One major new feature that might have threatened disappointment was the switch back to a four-cylinder engine, but as with BMW fours from back in the day this one too suits the car perfectly. And if it doesn’t have quite the cachet of BMW’s silky sixes it does at least come with a device that links it to a heroic era of the company’s competition past, a turbocharger. BMW built and supplied F1 teams with a four-cylinder turbocharged 1.5-litre four in the 1980s that produced 1,300 hp.
This one only makes 241 hp and 258 lb-ft of torque, the latter available from not much above idle, but that’s more than enough potency to propel this 1,545-kg sedan to 100 km/h in 6.1 seconds, just four-tenths slower than the 300-hp, 3.0-litre turbo-six in the more expensive 335i. And the broad torque spread makes abundant grunt, accompanied by a muted but aggressive growl, available in any of the six gears you select with the accurate, low-effort, short-throw gear lever (an eight-speed automatic is available).
The main reason BMW has found its way back to fours for the North American market is the need for improved fuel economy and this engine provides that too, thanks in part to a stop/start system that kills the engine at traffic light stops. And the Eco Pro system that manages the engine and other systems and prompts good driving, rewarding it with a readout that shows how much you’ve extended your range.
Fuel economy ratings of 8.4 litres/100 km city and 6.7 highway and better than the 2011 2.5-litre six powered 323i’s 11.1 city/6.9 highway. The readout was showing an average of 9.4 litres/100 km after a week, with a highway cruise number of 7.4 litres/100 km.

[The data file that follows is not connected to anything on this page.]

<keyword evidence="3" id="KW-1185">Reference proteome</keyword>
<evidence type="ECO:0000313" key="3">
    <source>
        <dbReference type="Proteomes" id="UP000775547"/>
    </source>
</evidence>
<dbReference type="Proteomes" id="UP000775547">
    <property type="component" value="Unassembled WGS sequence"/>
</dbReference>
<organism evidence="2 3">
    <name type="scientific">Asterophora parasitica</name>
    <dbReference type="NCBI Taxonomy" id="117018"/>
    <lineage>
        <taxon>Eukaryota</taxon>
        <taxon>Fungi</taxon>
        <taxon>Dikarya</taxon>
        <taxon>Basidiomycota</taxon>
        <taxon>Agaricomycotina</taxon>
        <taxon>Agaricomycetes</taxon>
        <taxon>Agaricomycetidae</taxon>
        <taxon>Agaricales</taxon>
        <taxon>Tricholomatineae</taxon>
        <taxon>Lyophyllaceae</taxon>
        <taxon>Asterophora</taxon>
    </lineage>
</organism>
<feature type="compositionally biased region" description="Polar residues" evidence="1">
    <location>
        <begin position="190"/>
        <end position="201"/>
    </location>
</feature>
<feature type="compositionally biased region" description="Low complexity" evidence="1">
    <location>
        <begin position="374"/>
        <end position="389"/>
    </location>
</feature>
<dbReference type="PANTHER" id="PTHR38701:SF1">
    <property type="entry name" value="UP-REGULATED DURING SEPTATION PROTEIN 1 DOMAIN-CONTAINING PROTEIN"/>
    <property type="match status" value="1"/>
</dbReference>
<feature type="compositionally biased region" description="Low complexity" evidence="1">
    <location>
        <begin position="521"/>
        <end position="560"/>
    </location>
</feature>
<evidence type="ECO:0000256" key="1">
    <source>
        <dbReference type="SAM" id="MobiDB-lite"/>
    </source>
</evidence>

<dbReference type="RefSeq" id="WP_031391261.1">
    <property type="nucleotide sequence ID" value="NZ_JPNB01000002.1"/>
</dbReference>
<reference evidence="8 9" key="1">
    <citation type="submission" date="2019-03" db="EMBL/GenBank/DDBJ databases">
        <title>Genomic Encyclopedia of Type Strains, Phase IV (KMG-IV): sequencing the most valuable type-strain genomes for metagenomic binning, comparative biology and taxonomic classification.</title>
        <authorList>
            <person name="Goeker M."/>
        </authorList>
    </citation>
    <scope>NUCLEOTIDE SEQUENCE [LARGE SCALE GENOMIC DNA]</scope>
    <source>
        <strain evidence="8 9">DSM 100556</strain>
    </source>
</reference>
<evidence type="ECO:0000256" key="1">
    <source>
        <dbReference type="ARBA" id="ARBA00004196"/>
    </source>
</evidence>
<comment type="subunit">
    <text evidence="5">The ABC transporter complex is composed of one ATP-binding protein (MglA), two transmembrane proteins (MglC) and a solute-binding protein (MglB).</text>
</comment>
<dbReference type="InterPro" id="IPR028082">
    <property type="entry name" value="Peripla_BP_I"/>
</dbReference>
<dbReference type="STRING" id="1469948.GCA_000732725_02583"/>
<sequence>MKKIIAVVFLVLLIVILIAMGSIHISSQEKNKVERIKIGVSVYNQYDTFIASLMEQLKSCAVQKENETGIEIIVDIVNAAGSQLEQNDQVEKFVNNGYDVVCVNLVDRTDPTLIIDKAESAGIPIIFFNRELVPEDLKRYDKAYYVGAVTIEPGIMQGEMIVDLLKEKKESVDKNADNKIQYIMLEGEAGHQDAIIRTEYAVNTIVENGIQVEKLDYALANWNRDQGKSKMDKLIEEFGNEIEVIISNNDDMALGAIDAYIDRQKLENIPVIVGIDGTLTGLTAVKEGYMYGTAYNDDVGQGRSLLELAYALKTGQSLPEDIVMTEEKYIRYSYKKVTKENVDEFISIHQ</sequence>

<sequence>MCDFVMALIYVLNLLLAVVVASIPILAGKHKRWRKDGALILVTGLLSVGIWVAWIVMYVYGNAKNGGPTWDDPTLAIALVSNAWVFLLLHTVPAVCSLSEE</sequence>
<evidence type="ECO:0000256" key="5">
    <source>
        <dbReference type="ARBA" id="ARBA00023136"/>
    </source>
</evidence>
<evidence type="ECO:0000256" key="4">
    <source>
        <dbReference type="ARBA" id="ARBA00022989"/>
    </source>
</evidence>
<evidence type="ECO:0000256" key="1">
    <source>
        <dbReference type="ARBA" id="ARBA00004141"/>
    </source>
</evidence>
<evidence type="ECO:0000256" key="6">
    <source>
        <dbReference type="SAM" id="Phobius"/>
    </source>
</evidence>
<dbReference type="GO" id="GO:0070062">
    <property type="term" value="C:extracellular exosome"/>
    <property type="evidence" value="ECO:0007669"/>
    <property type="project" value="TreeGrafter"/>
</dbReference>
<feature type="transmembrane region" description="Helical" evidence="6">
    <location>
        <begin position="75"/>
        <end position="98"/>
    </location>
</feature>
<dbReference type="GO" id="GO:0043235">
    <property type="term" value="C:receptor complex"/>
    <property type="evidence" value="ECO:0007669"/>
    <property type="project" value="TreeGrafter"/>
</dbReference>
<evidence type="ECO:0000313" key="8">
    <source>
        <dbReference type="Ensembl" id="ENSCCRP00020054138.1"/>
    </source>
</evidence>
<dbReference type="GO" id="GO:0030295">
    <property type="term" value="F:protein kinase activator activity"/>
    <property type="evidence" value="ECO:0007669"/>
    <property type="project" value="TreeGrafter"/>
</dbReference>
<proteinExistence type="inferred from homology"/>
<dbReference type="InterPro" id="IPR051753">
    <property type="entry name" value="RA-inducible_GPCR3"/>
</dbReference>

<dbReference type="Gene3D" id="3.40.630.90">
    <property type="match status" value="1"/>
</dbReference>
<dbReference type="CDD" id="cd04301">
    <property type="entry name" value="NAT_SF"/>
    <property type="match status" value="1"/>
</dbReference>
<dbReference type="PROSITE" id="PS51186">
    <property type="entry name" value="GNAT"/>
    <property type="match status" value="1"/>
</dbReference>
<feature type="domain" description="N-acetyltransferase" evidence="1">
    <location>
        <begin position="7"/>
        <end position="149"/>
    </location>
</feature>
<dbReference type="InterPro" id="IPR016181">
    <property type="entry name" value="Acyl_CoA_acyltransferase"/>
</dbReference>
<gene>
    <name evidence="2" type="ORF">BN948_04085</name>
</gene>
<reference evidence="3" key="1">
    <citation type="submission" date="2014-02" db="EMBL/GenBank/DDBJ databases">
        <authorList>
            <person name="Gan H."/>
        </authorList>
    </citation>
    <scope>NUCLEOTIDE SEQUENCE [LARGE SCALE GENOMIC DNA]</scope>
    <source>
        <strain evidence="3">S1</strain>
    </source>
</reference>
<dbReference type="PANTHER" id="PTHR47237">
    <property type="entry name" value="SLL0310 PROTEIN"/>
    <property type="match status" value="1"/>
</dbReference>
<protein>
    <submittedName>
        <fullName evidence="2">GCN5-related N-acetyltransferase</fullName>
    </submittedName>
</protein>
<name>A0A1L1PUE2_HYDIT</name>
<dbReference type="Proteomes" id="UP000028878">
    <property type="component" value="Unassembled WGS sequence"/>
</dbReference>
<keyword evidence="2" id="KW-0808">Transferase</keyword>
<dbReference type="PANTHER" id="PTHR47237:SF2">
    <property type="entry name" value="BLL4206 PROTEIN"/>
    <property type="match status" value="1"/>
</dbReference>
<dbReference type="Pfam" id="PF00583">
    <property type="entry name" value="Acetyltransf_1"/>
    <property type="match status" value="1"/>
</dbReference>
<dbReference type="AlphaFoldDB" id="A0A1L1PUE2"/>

The new 3-Series has a longer wheelbase and wider track but the suspension remains mechanically much the same, although tuned to deliver an improved level of comfort, and the electric assist power steering isn’t as heavy-feeling in your hands – although it still feels nicely connected as 3-Series steering always has.
The new 3-Series is a superlative automobile, of course, but doesn’t stand out quite as distinctively as it once did. Can it still lay claim to best-in-class status? Well, I’m not sure how much of an argument could be mustered to gainsay that notion. But other makes have definitely closed the gap.
As an overall package tuned for the times it will still undoubtedly delight those who own one. But from a purist’s perspective – one with very little interest in most of the latest electronic gadgetry – and in the sense my anticipation wasn’t quite as strongly rewarded, perhaps it is, just a little, disappointing.
Having said that, it still heads my list of compact sports sedans.
Tech Specs: 2012 BMW 328i Sport
Type: Sports sedan
Base Price: $43,600; as tested, $52,645
Engine: 2.0-litre, DOHC, inline-four
Horsepower/torque: 241 hp/258 lb-ft
Transmission: Six-speed manual
Fuel economy (litres/100 km): 8.4 city/6.7 highway; premium gas
Alternatives: Audi A4, Acura TL, Cadillac CTS, Lexus IS350, Hyundai Genesis, Mercedes-Benz C250, Infiniti G